The Australian Energy Market Commission is recommending a range of regulatory changes to enable distribution network businesses to supply their customers with stand-alone power systems (SAPS) where it is cheaper than maintaining a connection to the grid.
The reforms would provide consumers with the same protections, reliability standards and access to competitive retail offers via their retailer of choice as those connected to the grid.
A stand-alone power system – usually a combination of solar PV, batteries and a back-up generator – would be installed by their distribution network but would not be physically connected to the national grid.
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AEMC chief executive Anne Pearson said the changes would enable those living in locations where power supply is unreliable, or subject to frequent or extended blackouts, to have better quality services and would reduce costs for all energy consumers by avoiding expensive investment in poles and wires where customer numbers are limited.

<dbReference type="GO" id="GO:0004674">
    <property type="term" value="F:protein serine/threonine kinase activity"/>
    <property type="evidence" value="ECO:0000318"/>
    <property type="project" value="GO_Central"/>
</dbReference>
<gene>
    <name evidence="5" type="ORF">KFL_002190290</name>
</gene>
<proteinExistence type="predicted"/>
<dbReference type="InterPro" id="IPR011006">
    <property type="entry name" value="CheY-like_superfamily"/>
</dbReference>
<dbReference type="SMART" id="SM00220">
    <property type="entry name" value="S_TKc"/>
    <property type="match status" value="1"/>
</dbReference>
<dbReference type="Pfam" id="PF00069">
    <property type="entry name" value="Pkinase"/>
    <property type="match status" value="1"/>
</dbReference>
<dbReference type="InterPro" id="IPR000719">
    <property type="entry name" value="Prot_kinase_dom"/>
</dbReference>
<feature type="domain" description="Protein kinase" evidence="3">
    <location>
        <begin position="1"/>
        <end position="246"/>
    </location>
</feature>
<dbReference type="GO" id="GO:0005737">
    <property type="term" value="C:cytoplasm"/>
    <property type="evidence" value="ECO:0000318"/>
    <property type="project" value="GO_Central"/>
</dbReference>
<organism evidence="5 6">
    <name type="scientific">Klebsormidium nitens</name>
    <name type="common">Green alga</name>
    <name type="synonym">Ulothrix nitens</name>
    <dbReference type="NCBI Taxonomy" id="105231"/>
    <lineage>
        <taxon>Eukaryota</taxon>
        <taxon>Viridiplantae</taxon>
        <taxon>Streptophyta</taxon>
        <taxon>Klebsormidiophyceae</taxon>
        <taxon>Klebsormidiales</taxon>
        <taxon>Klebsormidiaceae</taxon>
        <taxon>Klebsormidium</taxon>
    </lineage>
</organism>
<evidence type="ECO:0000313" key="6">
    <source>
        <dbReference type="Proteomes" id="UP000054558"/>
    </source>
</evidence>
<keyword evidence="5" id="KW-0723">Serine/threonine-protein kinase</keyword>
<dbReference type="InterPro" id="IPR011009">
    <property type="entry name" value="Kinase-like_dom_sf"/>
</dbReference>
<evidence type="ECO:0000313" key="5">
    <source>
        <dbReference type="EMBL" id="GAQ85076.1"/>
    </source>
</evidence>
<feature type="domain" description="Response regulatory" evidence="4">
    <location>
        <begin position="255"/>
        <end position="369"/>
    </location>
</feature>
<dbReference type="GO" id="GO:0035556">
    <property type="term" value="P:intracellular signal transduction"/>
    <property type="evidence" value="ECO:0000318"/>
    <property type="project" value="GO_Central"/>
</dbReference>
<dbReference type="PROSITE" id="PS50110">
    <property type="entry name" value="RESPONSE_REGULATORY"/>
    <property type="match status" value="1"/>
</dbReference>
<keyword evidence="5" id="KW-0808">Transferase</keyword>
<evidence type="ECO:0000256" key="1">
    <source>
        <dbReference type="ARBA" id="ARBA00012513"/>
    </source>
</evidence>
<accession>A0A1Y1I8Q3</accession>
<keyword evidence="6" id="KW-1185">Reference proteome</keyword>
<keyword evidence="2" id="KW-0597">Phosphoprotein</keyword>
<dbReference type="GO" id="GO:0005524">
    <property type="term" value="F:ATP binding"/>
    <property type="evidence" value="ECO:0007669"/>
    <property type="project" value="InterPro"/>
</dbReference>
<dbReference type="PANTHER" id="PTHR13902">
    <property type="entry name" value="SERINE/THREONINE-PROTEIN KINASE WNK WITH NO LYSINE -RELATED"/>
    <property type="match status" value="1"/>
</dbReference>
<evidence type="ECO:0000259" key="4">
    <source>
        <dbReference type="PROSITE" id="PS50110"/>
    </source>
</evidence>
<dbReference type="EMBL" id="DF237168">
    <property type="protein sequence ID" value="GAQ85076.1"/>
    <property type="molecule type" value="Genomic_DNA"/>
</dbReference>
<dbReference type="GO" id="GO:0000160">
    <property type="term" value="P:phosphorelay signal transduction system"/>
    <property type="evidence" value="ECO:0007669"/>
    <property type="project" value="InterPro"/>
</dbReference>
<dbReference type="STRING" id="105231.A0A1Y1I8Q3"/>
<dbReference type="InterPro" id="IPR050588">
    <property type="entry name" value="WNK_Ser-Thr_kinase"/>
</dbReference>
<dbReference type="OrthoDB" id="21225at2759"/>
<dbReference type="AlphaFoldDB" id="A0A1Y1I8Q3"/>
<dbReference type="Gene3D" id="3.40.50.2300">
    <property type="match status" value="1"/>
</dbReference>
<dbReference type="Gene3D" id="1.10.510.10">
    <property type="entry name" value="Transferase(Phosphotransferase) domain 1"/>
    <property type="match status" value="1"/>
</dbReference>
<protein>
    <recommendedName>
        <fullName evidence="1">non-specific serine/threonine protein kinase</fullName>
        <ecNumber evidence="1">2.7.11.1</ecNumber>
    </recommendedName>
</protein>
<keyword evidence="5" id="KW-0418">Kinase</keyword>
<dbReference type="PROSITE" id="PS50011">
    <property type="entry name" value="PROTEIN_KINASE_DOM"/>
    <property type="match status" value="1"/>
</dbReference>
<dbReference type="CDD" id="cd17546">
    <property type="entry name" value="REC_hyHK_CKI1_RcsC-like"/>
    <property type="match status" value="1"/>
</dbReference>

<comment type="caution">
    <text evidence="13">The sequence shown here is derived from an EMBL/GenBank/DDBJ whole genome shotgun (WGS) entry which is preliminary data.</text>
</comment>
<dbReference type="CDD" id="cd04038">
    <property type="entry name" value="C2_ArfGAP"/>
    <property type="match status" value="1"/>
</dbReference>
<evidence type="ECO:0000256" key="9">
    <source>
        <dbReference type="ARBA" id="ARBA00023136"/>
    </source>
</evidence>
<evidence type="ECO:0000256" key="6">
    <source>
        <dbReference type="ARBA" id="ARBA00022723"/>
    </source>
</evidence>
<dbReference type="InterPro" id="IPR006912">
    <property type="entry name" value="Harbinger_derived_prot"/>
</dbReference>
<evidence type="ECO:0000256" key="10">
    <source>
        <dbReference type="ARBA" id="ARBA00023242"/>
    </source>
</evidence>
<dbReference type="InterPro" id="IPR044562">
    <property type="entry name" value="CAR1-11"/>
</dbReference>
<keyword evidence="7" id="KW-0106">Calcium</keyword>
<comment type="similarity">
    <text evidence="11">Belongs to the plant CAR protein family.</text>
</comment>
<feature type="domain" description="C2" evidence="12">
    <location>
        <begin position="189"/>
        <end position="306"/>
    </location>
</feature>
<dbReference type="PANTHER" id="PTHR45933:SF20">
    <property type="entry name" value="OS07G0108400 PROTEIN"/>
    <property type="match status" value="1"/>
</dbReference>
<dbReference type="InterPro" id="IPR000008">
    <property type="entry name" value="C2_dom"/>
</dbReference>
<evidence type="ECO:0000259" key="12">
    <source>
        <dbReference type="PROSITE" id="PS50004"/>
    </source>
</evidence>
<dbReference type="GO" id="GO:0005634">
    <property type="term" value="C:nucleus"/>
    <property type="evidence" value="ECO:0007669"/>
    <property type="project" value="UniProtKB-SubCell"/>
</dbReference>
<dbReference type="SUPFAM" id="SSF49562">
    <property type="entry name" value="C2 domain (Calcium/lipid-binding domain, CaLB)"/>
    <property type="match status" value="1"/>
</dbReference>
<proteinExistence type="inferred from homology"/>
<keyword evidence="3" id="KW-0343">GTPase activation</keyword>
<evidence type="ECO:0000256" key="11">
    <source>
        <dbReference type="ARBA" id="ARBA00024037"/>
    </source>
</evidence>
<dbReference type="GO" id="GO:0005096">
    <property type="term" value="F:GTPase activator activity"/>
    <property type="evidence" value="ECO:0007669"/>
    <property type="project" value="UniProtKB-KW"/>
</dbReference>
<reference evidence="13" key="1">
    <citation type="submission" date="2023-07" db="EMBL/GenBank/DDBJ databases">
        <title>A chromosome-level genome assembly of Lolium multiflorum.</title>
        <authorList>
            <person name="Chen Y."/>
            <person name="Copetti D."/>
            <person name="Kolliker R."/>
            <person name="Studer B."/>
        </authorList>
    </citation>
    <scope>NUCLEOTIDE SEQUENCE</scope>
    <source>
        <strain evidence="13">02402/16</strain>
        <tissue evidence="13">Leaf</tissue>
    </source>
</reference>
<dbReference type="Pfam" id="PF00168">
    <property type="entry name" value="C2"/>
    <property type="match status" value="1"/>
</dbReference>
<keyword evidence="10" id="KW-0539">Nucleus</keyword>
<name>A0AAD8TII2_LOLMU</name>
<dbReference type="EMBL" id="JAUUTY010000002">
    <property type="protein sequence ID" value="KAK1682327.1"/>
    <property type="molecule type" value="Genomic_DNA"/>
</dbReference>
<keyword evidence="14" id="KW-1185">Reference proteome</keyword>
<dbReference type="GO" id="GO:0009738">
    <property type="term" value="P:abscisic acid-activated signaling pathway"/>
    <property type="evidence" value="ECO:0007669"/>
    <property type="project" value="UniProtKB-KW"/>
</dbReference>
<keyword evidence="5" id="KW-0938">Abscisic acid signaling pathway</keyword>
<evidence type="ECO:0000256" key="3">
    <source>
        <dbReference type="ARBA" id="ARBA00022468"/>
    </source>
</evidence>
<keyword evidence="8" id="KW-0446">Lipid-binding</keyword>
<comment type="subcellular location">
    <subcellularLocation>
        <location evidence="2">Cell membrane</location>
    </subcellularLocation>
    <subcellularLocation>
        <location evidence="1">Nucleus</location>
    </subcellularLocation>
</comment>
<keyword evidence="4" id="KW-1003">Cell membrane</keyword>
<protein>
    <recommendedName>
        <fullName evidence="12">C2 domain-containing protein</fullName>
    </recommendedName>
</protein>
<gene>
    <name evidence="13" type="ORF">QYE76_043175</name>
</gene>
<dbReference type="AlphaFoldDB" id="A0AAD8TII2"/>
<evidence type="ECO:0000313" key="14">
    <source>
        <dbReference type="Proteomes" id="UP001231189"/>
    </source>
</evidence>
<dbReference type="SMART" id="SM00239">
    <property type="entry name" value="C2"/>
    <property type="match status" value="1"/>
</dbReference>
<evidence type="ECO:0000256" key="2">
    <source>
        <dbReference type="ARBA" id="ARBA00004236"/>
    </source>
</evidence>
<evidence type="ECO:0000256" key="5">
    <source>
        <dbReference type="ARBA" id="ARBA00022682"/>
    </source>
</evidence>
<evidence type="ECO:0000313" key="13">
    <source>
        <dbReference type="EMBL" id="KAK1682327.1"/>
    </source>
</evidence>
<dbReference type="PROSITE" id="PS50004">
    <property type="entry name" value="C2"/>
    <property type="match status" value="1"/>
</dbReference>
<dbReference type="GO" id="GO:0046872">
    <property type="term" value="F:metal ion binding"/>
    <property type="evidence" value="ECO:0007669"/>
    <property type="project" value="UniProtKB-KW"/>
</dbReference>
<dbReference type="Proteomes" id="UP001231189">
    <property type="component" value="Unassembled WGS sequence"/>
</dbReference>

“New technology using distributed energy resources is making it possible to supply customers at the end of the line in a cheaper and better way,” Ms Pearson said.
“The old-fashioned way of centralised generation being distributed by stringing poles and wires to the remote corners of Australia is giving way to solar and battery systems where energy is generated closer to where it is used.
“These reforms mean that people living at the end of the line will get a better quality service with the same protections without paying any more.
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“Ultimately, reducing the need for poles and wires to service remote consumers reduces the network costs which make up around 50 per cent of the average electricity bill. It also reduces bushfire risk.”
Energy Networks Australia has welcomed the AEMC’s recommendations to allow network businesses to install SAPS for rural and remote customers.
“This decision is a no brainer,” Energy Networks Australia CEO Andrew Dillon said.
“Stand-alone power systems can deliver cheaper and more reliable power to customers, especially in remote areas.
“Australia needs to utilise new energy technologies and doing so can be a win-win with lower power bills and better reliability.”